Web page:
In a bid to address vaccine inequality between rich and poor nations, a South African biotech company is spearheading a consortium backed by the World Health Organisation. Afrigen is taking on pharmaceutical giants in its quest to produce Africa’s first homegrown mRNA COVID-19 vaccine and share it with the global south. This is being seen as a ground-breaking drive to end Africa’s life-threatening lack of COVID-19 jabs.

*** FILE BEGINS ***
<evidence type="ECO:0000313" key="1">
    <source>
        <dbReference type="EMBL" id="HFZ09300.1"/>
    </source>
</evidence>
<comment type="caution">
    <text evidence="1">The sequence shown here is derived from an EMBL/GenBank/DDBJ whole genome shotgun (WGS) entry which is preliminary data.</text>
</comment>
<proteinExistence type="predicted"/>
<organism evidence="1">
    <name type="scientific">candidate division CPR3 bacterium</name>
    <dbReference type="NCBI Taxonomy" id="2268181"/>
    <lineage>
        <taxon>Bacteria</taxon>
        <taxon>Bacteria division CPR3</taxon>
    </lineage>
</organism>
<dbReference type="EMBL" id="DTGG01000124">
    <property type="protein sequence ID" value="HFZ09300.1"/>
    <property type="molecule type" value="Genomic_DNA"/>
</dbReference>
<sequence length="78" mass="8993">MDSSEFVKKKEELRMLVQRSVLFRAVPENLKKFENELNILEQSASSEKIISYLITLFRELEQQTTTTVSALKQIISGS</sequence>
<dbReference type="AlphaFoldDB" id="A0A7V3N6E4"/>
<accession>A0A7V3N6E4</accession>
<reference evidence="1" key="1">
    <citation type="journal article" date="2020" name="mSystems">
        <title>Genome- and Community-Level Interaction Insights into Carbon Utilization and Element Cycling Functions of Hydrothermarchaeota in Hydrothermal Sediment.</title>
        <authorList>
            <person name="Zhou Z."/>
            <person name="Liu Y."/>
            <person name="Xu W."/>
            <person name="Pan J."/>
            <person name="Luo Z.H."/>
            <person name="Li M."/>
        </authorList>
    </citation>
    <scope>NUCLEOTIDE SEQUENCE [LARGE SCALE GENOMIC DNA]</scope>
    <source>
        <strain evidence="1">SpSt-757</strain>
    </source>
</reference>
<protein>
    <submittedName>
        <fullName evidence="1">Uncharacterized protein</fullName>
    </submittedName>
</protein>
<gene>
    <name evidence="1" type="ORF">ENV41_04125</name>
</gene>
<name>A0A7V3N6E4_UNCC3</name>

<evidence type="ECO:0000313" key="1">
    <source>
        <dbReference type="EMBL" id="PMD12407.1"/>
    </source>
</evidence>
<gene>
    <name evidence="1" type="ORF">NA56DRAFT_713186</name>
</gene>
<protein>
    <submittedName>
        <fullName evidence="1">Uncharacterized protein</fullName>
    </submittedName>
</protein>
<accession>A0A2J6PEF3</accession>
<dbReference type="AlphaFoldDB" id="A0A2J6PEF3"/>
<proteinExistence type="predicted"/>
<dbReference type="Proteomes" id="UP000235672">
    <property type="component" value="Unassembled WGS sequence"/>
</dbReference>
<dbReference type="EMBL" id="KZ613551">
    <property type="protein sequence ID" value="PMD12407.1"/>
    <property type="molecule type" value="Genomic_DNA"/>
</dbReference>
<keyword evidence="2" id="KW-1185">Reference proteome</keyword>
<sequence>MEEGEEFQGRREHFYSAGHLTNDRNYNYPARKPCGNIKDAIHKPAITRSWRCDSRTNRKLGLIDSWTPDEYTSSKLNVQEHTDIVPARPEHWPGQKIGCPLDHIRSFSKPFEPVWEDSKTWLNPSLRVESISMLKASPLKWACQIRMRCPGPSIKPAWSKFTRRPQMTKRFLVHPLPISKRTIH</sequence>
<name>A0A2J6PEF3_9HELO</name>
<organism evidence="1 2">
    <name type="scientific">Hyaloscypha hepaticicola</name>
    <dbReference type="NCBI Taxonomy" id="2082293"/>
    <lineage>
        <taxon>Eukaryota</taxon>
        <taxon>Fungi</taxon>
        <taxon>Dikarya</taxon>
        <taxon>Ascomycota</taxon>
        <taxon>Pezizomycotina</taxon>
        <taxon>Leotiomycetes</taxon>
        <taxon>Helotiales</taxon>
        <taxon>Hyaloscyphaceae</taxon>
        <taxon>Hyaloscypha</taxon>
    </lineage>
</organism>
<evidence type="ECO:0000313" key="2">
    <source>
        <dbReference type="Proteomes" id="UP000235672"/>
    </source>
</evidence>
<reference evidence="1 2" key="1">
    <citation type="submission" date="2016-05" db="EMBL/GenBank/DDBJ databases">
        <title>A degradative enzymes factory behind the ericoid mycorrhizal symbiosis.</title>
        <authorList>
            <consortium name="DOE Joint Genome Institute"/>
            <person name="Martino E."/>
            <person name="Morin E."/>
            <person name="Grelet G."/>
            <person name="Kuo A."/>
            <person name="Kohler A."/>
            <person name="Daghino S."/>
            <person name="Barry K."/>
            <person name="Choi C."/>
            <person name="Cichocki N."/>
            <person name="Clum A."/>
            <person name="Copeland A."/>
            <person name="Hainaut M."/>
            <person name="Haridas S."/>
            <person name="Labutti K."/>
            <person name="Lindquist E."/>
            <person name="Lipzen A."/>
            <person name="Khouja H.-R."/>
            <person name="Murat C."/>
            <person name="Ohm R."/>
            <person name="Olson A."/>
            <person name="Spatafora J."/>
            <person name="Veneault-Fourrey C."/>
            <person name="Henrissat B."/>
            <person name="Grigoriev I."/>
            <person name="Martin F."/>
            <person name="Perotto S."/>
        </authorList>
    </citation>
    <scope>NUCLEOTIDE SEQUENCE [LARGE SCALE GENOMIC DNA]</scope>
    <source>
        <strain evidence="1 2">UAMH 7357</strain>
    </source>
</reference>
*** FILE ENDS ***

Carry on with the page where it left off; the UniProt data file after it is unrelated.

The African continent has entered a new era of health sciences. Cape Town-based company is working on a messenger RNA jab using the same sequence as Moderna. The goal is to produce mRNA vaccines for low-income countries.“This program will demonstrate that low and middle-income countries have the ability to produce cutting-edge technology vaccines. It will demonstrate that those countries can build vaccine innovation platforms because we’re building a platform here not only for COVID but for other diseases. We will demonstrate that changing the narrative requires people to accept support and belief that we can replicate this,” said Professor Petro Terblanche, Managing Director of Afrigen.Scientists from six participating countries have already completed the first round of training at Afrigen’s facilities on a shoestring budget.That is nearly one-fifth of the cost of some of the large vaccine facility development. This component of Afrigen, which is the facility, all the regulations, all the standard operating procedures, the science, the people, and the equipment, the total budget is 44 million USD, which is incredibly modest.“So the mRNA program which consists of the development of the technology building of the technology packages transfers that technology package to 15 other spokes, which is the network that’s being created here. And to start an R&D program to build the pipeline of new mRNA vaccines the five-year budget is a modest 117 million USD,” Professor Petro Terblanche Managing Director, Afrigen.Africa is the least vaccinated continent in the world, according to Africa CDC, around 23 percent of people have been fully vaccinated. Developing vaccines on the continent may help.